OIT was initiated at 1.0 g of cooked egg. The dose increased to 8.6 g with no severe adverse reactions for five days. However, for the following three days, OIT could not proceed due to repeated, severe abdominal symptoms. After administration of LTRAs, abdominal symptoms resolved completely, and the target dose could be tolerated six days later.

Case 3: HE allergic

OIT was initiated at 0.001 g of cooked egg. The dose increased to 2.6 g with no severe adverse allergic reaction for 15 days. However, for the following five days, OIT could not proceed due to repeated, severe abdominal symptoms. Although the patient subsequently experienced mild abdominal symptoms once, the target dose was well-tolerated 5 days after the administration of LTRAs.

Case 4: wheat allergic

OIT was initiated at 0.6 g of udon noodle. The dose increased to 3.1 g with no severe adverse allergic reaction for four days. However, for the following three days, OIT could not proceed due to repeated, severe abdominal symptoms. Although the patient subsequently experienced mild abdominal symptoms twice, the target dose was well-tolerated 10 days after the administration of LTRAs.

Case 5: CM allergic

During the rush phase of OIT, the participant experienced no severe side effects and the target dose was ultimately reached for 11 days. However, 49 days after the end of the rush phase, the dose was decreased to 10 ml due to intractable abdominal pain and diarrhea. These symptoms resolved completely after LTRAs administration, and, by gradually increasing the dose by 1 ml each day, the target dose was tolerated for seven months, even though intractable abdominal pain was experienced three times and diarrhea twice during this time.

All participants were able to continue the maintenance dose without severe allergic abdominal symptoms after the introduction of LTRAs. Finally, more than one year after the start of OIT, they were able to maintain the target dose of each food without the need for LTRAs.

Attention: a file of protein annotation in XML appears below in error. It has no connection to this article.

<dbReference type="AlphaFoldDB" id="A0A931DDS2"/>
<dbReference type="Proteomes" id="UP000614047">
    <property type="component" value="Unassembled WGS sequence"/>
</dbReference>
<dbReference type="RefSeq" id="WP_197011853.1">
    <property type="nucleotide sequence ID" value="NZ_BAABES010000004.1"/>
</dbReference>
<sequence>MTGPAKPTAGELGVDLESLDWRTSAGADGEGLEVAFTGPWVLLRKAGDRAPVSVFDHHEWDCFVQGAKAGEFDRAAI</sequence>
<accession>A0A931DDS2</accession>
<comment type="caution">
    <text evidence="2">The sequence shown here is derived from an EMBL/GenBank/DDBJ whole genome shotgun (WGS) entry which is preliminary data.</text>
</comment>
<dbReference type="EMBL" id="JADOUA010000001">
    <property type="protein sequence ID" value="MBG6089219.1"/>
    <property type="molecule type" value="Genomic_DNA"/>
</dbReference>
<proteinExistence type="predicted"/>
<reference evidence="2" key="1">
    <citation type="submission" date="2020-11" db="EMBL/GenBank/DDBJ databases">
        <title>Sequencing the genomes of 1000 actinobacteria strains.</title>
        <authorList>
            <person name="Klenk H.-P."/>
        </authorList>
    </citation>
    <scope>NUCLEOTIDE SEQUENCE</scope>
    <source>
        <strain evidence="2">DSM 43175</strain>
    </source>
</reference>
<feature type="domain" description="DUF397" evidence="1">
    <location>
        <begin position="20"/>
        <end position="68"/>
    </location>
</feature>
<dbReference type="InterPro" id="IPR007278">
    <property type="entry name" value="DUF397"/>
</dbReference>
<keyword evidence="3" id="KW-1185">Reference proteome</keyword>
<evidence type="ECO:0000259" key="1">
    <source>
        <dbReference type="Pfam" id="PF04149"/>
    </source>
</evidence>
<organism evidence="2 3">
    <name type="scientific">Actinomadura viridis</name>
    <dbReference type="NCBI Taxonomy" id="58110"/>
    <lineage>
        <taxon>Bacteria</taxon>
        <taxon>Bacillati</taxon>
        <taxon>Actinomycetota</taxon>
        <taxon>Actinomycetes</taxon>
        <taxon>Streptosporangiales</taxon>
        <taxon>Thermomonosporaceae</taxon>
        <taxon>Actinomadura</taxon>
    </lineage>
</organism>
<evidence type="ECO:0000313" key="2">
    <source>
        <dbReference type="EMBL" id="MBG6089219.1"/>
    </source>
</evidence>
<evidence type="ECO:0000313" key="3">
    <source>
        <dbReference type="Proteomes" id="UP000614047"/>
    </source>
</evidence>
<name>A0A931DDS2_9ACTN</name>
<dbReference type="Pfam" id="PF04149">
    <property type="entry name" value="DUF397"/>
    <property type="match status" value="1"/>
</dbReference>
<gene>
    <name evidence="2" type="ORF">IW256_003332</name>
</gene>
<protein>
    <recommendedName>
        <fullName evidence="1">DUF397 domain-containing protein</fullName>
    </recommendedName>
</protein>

In the OIT literature, food-induced allergic symptoms are reportedly seen in 50-60% of cases [6, 7]. Longo et al. [8] also reported that 23 of 30 children with CM allergy in their OIT group experienced food-induced allergic abdominal symptoms.

LTRAs are used to treat the abdominal symptoms of EG. Although the occurrence of EG is generally very low, it frequently develops during OIT. However, to the best of our knowledge, the effectiveness of LTRAs for food-induced allergic abdominal symptoms has yet to be reported. In the present study, we focused on the efficacy of LTRAs for severe food-induced allergic abdominal symptoms during OIT, which was often interrupted because of these symptoms. All participants were given LTRAs, and OIT was subsequently tolerated; all achieved the target dose and maintained OIT. This result suggests that LTRA controls food-induced severe allergic abdominal symptoms. The mechanism of LTRA efficacy during OIT may be explained by the inhibition of eosinophilic activation [9] and degranulation of mast cells, both of which are triggered by leukotriene [10].

Four studies have reported the occurrence of eosinophilic esophagitis (EE) during OIT [1114]. However only one study showed that the causative food directly induces EE during OIT for the children with CM allergy, and the frequency of EE during OIT is 2.72% (3 out of 110 patients) [14]. In the present study, EE was not observed in the 63 patients [24 allergic to hen’s egg (HE), 12 to wheat, and 27 to cow’s milk (CM)] receiving OIT; the patients did not show typical symptoms of EE such as general weakness, low physical activity, sleep disturbance, and slow growth, retrosternal pain, dysphagia, and abdominal pain immediately after the ingestion of causative food. And also 10 out of the 63 patients had already received LTRA because of the treatment for persistent asthma. The difference may be because of the preventive effect of LTRAs in the development of EE or different causative food; thus, LTRAs are effective in the treatment of EE [15].

Although a larger, double-blind, placebo controlled study is needed to confirm the current results, we suggest that LTRA may prove to be therapeutically efficacious for treatment of food-induced severe allergic abdominal symptoms during OIT.


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The Mami Mizutani Foundation supported this study.

Author information

Correspondence to Shoichiro Taniuchi.

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Competing interests

The authors declare that they have no competing interests.

Authors’ contributions

MT and ST conceived the study, designed the study and wrote the paper. KS and YH participated in its design and writing. KS helped to edit the manuscript. KK helped to collect data for analysis. All authors read and approved the final manuscript.

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About this article


  • Abdominal pain
  • Food allergy
  • LTRA (montelukast sodium)
  • Rush oral immunotherapy